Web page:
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Waste Minimization In Semiconductor Processing

  • Steven J. Hardwick (a1) and Joanne C. Mailloux (a1)

Abstract

The US semiconductor industry uses 5–7 thousand pounds of arsine annually. Fifty to eighty percent of the arsine used becomes a waste product, which requires abatement. Traditional methods of abatement are reviewed with an emphasis on dry chemical scrubbing. A variety of dry chemical scrubbing materials were evaluated for arsine capacity, using activated carbon as the baseline for comparison. A proprietary mixed oxide composition, employing copper oxide as the active ingredient was identified as having high capacity and efficiency. Disposal and possible reclamation options are discussed.

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1 Herman, T. and Soden, S., in AlP Conference Proceedings 166 - Photovoltaic Safety edited by Werner, Luft, (American Institute of Physics, New York, 1988) pp. 99108.
2 Cotton, M.L., Johnson, D. and Wheeland, K. G., Can. Metall. Q., 16, 205 (1977).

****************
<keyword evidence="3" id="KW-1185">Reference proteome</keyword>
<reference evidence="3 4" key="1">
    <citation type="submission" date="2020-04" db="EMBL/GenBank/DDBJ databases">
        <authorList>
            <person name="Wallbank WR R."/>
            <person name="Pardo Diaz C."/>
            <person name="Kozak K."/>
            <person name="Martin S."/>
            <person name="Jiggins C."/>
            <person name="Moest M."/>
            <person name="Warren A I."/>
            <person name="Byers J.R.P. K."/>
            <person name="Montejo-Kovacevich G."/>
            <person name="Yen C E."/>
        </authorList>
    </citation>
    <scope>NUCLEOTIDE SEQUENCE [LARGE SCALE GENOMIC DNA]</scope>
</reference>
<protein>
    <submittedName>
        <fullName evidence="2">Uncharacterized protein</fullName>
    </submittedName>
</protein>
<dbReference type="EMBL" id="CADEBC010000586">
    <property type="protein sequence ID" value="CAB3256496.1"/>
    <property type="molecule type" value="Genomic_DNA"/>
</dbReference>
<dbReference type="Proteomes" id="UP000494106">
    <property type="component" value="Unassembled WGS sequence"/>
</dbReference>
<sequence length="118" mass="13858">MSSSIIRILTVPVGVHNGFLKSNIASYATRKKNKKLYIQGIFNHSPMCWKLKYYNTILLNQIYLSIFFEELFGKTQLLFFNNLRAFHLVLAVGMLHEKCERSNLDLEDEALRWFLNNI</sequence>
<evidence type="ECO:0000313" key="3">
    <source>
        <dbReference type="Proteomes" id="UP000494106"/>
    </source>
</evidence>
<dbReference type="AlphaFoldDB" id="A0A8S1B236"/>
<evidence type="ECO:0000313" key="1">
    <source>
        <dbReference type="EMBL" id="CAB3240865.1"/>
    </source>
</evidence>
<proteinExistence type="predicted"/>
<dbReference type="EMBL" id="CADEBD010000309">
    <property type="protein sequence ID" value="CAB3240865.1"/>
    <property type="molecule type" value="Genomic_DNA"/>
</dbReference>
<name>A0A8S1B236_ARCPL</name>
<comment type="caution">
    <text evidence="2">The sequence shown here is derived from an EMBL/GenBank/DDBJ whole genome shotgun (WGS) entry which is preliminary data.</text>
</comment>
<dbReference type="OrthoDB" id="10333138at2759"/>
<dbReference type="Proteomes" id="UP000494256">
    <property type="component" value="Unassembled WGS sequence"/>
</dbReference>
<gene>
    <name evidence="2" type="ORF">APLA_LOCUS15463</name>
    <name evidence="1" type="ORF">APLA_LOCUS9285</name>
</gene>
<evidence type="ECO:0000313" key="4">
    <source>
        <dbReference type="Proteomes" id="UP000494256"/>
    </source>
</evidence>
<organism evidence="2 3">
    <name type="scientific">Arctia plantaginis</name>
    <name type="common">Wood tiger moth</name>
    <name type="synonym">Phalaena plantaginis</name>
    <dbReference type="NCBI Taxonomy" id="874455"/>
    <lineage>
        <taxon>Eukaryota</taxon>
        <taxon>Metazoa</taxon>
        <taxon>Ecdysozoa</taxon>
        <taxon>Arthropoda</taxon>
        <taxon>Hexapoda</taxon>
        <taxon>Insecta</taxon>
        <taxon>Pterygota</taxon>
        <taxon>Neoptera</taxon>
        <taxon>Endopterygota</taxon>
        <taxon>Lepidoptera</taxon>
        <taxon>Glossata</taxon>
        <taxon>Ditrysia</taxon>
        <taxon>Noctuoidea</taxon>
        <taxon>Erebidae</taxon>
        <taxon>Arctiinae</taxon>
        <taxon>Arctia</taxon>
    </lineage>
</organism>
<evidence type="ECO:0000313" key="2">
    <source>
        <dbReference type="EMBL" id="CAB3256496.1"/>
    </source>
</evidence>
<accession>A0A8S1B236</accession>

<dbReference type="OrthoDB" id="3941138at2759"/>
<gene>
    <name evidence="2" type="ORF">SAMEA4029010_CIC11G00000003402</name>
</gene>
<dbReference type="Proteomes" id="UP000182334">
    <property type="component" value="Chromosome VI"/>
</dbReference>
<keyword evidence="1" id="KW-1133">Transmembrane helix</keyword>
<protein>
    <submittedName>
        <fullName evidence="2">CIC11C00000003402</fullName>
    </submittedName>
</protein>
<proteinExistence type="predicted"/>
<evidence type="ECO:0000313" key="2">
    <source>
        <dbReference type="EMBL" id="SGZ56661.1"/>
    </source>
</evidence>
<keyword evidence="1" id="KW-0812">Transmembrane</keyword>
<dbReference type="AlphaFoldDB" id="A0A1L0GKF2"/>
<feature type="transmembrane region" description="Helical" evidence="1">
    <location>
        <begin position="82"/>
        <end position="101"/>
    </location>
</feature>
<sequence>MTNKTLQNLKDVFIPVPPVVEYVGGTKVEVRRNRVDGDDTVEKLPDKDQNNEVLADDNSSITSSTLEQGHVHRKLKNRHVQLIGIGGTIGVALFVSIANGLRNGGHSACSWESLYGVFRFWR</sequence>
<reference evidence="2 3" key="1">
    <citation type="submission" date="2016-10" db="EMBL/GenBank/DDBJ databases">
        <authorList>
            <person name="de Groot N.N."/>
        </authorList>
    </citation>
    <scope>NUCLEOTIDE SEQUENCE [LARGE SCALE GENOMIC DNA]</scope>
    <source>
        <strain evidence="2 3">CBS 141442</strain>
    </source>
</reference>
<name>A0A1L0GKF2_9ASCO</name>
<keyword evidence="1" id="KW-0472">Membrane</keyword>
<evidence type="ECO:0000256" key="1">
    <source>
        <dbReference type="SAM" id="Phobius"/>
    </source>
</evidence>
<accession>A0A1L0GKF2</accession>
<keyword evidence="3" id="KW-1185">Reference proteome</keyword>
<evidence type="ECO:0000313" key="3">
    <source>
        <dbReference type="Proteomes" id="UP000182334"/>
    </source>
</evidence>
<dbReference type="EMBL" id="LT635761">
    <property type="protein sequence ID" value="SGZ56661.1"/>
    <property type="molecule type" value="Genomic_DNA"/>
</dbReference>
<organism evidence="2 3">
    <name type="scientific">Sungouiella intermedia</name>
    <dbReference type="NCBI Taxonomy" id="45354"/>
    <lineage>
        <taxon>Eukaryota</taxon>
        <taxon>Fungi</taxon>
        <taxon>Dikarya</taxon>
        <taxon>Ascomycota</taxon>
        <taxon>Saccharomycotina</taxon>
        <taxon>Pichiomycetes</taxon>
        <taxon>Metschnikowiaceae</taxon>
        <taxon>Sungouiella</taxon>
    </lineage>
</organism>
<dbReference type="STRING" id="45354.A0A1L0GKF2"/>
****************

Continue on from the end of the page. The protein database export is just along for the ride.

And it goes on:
3 Haake, G., Brinen, J.S. and Burkhard, H., J. Electrochem. Soc., 135, 715 (1988).
4 Gallons is typically a fluid measurement. Dry scrubber media like activated carbon, are sold commercially on a volume, rather than a weight basis. In addition, disposal costs are related to volume; i.e., number of 55 gallon drums. The bulk density of activated carbon is 0.56 g/cc.
5 “Type FCA Granular Carbon”, Product Bulletin 23–100d, Calgon Carbon Corporation, Pittsburg, PA, USA.
6 Volume of waste was condsidered the key issue for reasons described in reference 4.
7 “Corusob 200”, Information Sheet, Carus Chemical Company, Ottawa, IL, USA.
8 Goekcek, C., U.S. Patent No. 5,024,823 (June 18, 1991).

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